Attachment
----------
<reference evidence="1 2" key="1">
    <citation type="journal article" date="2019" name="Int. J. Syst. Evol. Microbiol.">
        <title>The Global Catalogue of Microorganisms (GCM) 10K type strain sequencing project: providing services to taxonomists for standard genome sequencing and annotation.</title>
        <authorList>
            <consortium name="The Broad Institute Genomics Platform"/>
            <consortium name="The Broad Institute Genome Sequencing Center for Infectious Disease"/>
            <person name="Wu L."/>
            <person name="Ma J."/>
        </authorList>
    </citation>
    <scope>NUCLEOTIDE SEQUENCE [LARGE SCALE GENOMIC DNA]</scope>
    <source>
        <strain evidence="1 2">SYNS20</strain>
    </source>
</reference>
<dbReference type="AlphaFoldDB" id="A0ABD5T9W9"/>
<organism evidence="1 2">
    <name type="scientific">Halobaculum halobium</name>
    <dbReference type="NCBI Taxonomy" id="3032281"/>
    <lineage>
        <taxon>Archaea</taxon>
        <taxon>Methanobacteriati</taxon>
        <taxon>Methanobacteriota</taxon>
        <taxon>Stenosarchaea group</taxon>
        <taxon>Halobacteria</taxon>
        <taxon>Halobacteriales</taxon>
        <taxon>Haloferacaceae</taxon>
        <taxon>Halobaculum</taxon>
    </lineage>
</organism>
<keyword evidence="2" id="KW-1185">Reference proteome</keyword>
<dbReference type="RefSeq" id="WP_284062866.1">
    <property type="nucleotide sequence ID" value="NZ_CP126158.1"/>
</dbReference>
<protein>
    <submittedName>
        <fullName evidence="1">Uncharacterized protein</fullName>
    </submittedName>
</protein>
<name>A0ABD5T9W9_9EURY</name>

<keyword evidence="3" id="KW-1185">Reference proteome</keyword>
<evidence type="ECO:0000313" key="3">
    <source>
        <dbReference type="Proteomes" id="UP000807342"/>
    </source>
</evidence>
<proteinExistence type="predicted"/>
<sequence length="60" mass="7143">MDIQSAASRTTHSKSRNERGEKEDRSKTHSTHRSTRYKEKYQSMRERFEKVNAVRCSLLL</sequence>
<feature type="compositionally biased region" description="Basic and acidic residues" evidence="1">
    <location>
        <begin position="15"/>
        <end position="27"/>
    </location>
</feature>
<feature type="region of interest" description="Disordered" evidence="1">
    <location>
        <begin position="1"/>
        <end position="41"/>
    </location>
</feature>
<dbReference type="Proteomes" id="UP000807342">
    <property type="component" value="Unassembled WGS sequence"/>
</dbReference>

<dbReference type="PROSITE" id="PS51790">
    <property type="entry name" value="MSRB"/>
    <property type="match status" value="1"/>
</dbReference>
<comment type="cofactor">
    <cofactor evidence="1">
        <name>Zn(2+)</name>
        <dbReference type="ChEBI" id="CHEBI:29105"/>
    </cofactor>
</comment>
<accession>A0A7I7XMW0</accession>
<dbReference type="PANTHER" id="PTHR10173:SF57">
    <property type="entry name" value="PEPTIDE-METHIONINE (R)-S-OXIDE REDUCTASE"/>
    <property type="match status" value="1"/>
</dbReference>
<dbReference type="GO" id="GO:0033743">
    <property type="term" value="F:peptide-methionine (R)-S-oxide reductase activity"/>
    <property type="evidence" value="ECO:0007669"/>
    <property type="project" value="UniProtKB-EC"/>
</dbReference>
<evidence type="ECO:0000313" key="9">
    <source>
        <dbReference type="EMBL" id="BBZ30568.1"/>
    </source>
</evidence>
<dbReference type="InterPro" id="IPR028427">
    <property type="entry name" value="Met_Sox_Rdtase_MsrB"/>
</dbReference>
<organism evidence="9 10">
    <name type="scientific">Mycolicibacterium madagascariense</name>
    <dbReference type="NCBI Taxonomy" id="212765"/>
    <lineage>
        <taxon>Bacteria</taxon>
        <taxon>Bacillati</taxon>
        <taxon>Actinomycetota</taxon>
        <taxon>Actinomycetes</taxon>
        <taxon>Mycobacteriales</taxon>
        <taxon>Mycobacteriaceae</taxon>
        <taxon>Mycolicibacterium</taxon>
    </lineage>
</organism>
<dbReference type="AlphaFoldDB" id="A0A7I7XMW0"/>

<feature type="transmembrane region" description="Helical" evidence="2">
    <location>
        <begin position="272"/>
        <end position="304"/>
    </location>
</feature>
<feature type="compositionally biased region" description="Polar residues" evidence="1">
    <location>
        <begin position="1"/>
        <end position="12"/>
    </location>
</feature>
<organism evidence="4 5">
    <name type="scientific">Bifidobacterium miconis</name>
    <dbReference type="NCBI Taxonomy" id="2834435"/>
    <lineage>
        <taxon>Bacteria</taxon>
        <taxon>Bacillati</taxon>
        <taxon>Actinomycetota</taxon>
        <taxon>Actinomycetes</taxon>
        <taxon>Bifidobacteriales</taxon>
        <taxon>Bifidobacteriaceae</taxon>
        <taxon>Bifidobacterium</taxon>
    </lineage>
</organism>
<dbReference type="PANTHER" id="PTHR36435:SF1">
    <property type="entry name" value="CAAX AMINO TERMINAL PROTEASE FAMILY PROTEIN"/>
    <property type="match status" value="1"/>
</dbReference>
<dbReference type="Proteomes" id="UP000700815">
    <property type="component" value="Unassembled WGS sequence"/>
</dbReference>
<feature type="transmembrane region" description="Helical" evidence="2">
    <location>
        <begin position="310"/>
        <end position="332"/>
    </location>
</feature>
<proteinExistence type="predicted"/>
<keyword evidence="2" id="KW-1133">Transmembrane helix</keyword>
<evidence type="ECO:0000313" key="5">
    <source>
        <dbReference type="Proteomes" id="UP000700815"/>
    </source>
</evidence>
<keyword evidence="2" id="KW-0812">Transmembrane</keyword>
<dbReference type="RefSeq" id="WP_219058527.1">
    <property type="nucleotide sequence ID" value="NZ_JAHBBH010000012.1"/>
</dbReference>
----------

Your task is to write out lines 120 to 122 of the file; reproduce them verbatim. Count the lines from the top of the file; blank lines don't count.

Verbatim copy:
    <dbReference type="NCBI Taxonomy" id="2834435"/>
    <lineage>
        <taxon>Bacteria</taxon>